Global warming is more classical than quantum

First, let me say that it baffles me that the debate over global warming is being waged by utilizing statistical climate analyses.  True or not, they’re never going to convince anyone because the error bars are generally too large.  What people ought to be trying to get across is the fact that this is a well-understood and mathematically proven process.  Specifically, carbon dioxide and water vapor absorb infrared radiation while oxygen and nitrogen do not.  Carbon dioxide and water vapor are products of any chemical reaction involving the burning of fossil fuels.  There’s more burning of fossil fuels than ever before in Earth’s history so, hmmm….

Anyway, it turns out that while the process I described above is essentially quantum mechanical, there is a classical twist to it.  Apparently when the molecules are in motion and are involved in collisions with other molecules, the absorption can, in fact, be explained classically!  In essence, the collisions modify the absorption spectra of the molecules involved in those collisions.  The latest paper provides a precise mathematical derivation of this phenomenon.  This will ultimately be a huge boon to climatologists in their attempts to better model global warming and ultimately raises the question again of why there is even a debate about global warming.  It’s a cold, hard mathematical fact.  Somehow, however, a certain contingency has managed to turn the debate into a liberal v. conservative debate when it shouldn’t be.  Science isn’t subjective or political and science doesn’t give a rat’s ass whether you’re a liberal or a conservative.

Beyond frustration

I’ve been working very hard on a particular idea for about two years now – the idea that the Cerf-Adami inequalities are, in fact, another statement of the classical second law of thermodynamics.  I thought I had done a pretty good job proving it in the latest version of my paper on the topic, but, alas, yet another reviewer gave it short shrift.  What I think is so frustrating is actually a general complaint I have about the whole process.

Having recently spoken to someone who was upset about a particular paper that actually did get published, it has occurred to me that the peer-review system has one very serious flaw: people seem to be so immensely busy these days that reviewers just don’t give papers the attention they truly deserve.  Whomever the reviewer of my paper was, it was someone who was familiar with it since they hinted at the fact in the review (I have a hunch I know who it was, but I’m not sure).  

In any case, there were some surprisingly odd comments from the reviewer including one in which he/she states “While the log used to define the entropy is arbitrary, it gives units to the entropy.”  Say wha??  A logarithm is a purely mathematical function.  Units are physical.  Perhaps he/she means that the choice of base determine what units can be used, which is true to some extent, but is really an arbitrary choice.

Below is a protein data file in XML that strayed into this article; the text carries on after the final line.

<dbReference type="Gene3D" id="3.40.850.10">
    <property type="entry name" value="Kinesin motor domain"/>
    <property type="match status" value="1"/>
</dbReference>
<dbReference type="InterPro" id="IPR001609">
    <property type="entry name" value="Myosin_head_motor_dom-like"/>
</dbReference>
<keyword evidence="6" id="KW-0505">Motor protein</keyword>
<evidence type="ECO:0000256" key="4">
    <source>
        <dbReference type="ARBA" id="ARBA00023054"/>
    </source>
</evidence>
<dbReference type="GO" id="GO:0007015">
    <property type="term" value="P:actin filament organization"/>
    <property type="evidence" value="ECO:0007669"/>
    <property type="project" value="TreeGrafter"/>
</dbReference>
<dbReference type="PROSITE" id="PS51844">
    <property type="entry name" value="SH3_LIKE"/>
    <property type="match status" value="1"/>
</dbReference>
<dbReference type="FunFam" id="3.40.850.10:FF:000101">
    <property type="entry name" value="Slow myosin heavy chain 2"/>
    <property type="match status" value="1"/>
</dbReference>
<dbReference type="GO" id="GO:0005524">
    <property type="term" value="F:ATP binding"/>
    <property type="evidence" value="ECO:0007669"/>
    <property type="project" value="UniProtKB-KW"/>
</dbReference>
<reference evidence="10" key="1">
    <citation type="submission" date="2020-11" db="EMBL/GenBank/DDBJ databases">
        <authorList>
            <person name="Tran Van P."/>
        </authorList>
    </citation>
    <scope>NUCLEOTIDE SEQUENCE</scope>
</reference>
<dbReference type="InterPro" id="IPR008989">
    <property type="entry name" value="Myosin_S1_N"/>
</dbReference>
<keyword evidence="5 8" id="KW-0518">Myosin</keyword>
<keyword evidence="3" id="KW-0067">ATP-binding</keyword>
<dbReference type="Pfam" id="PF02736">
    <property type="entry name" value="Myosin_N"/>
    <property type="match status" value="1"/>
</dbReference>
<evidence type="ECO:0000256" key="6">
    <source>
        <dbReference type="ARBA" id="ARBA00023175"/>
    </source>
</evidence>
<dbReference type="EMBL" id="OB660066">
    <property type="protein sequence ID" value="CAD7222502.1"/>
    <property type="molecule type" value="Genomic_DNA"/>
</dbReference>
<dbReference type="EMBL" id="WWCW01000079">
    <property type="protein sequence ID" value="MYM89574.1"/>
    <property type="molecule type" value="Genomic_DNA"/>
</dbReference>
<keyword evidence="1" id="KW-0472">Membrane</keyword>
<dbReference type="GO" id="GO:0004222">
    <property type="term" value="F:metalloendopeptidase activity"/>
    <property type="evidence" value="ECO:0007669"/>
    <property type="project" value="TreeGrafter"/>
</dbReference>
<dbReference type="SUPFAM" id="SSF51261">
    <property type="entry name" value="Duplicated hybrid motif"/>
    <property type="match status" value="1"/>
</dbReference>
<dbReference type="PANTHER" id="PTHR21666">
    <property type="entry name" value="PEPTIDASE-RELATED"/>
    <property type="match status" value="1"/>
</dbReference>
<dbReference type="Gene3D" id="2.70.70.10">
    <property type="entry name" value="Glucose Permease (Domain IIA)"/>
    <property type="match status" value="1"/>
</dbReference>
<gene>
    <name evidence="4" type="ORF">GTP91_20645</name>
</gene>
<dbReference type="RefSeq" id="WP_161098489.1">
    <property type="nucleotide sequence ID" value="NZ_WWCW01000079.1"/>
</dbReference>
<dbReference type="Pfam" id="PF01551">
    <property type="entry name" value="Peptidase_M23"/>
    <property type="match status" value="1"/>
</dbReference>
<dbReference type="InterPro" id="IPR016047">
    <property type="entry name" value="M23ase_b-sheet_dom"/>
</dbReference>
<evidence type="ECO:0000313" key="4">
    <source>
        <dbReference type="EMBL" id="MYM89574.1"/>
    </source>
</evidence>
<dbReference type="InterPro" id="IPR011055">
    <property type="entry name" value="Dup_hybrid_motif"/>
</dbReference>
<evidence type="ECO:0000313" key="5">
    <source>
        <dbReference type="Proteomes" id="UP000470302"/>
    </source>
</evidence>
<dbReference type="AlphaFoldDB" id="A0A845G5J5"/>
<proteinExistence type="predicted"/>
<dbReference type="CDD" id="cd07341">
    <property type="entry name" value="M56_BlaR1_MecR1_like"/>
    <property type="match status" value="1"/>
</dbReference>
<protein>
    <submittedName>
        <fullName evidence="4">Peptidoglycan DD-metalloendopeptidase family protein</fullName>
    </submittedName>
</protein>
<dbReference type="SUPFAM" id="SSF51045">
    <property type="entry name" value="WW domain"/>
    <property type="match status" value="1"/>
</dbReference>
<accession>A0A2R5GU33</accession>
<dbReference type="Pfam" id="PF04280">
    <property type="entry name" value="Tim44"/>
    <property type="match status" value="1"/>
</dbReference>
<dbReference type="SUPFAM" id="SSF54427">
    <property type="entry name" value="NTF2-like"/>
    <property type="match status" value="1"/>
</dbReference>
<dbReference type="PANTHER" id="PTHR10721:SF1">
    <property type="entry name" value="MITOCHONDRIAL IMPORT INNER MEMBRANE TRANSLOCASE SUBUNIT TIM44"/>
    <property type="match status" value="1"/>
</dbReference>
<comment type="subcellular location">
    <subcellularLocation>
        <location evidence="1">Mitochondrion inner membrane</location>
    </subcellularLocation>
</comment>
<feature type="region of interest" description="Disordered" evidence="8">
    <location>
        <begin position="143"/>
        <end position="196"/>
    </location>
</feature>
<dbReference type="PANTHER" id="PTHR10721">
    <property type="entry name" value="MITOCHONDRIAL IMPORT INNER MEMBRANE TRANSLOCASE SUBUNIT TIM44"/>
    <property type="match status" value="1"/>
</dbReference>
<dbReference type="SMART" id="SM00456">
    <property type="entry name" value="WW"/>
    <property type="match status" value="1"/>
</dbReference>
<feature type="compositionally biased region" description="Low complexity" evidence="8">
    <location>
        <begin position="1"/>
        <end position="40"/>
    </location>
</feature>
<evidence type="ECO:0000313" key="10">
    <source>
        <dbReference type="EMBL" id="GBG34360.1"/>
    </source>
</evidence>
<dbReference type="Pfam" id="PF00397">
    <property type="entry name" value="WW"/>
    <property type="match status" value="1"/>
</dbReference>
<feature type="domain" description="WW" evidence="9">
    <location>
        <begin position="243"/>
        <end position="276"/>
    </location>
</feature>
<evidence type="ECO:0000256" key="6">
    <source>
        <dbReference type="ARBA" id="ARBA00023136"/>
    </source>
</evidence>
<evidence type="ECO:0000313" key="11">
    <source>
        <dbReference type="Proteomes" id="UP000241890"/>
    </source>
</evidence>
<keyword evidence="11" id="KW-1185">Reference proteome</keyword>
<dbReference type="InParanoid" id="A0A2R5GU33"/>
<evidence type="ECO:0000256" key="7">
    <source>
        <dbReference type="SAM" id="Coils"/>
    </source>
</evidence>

Also, there is this annoyingly persistent notion (given by all the reviewers that have reviewed it over the past couple of years) that I have confused quantum and classical entropies which I have not.  For instance, the reviewer says “This is roughly where I gave up reviewing this paper.  Unfortunately for the author, this is BEFORE he argues for the Cerf-Adami inequalities as an alternative formulation of the 2nd law. But note that there is no 2nd law in quantum mechanics.”  Well, the latter point is debatable (see Nielsen & Chuang for example) but I’m not that dumb.  Anyway, the whole crux of the paper appeared after he/she gave up and I fail to see how the second sentence has anything to do with the first in the reviewers comments since I never say anything about QM until the end and thus fail to see how I could have confused these two points.

OK, enough of the specific griping.  Now to the more general issues that this highlights.  The world is so incredibly busy these days that people have little or no time to spend on anything remotely outside their immediate sphere of influence, so to speak.  As such, people, by and large, tend to gravitate toward what they know (or what they think they know).  So, reviewers often skim papers or are so biased against a result right from the abstract that they’re not willing to be swayed.  I have a suspicion in my case it may be that the reviewer assumes I am so “green” that I really don’t know statistical mechanics very well (e.g. this quote: “the author needs to educate himself some more about the relation between thermodynamics and statistics”), despite the fact that I have been teaching an advanced course in thermodynamics and statistical mechanics for many years and purposely teach the relation between them because half the class are physics majors and the other half engineers. In addition, I am convinced that reviewers have a tendency to readily approve, with little oversight, work they are familiar with, even if it is suspect.